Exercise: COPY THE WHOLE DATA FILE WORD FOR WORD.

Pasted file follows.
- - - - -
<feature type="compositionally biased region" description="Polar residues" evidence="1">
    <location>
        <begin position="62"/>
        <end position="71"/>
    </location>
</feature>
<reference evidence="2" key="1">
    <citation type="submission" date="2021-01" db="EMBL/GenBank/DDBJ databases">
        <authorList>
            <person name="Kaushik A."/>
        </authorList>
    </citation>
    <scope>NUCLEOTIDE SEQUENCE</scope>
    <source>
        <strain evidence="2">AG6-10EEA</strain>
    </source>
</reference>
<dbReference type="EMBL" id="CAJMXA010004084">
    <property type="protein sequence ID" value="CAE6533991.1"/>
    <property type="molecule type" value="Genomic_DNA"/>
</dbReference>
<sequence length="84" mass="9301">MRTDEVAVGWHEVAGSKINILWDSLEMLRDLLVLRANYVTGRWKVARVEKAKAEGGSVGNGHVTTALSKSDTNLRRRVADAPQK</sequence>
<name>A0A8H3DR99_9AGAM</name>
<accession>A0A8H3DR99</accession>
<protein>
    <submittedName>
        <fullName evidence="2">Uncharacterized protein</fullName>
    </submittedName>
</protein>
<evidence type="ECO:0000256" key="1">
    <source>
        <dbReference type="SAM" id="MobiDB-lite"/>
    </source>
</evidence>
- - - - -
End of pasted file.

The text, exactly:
<feature type="compositionally biased region" description="Polar residues" evidence="1">
    <location>
        <begin position="62"/>
        <end position="71"/>
    </location>
</feature>
<reference evidence="2" key="1">
    <citation type="submission" date="2021-01" db="EMBL/GenBank/DDBJ databases">
        <authorList>
            <person name="Kaushik A."/>
        </authorList>
    </citation>
    <scope>NUCLEOTIDE SEQUENCE</scope>
    <source>
        <strain evidence="2">AG6-10EEA</strain>
    </source>
</reference>
<dbReference type="EMBL" id="CAJMXA010004084">
    <property type="protein sequence ID" value="CAE6533991.1"/>
    <property type="molecule type" value="Genomic_DNA"/>
</dbReference>
<sequence length="84" mass="9301">MRTDEVAVGWHEVAGSKINILWDSLEMLRDLLVLRANYVTGRWKVARVEKAKAEGGSVGNGHVTTALSKSDTNLRRRVADAPQK</sequence>
<name>A0A8H3DR99_9AGAM</name>
<accession>A0A8H3DR99</accession>
<protein>
    <submittedName>
        <fullName evidence="2">Uncharacterized protein</fullName>
    </submittedName>
</protein>
<evidence type="ECO:0000256" key="1">
    <source>
        <dbReference type="SAM" id="MobiDB-lite"/>
    </source>
</evidence>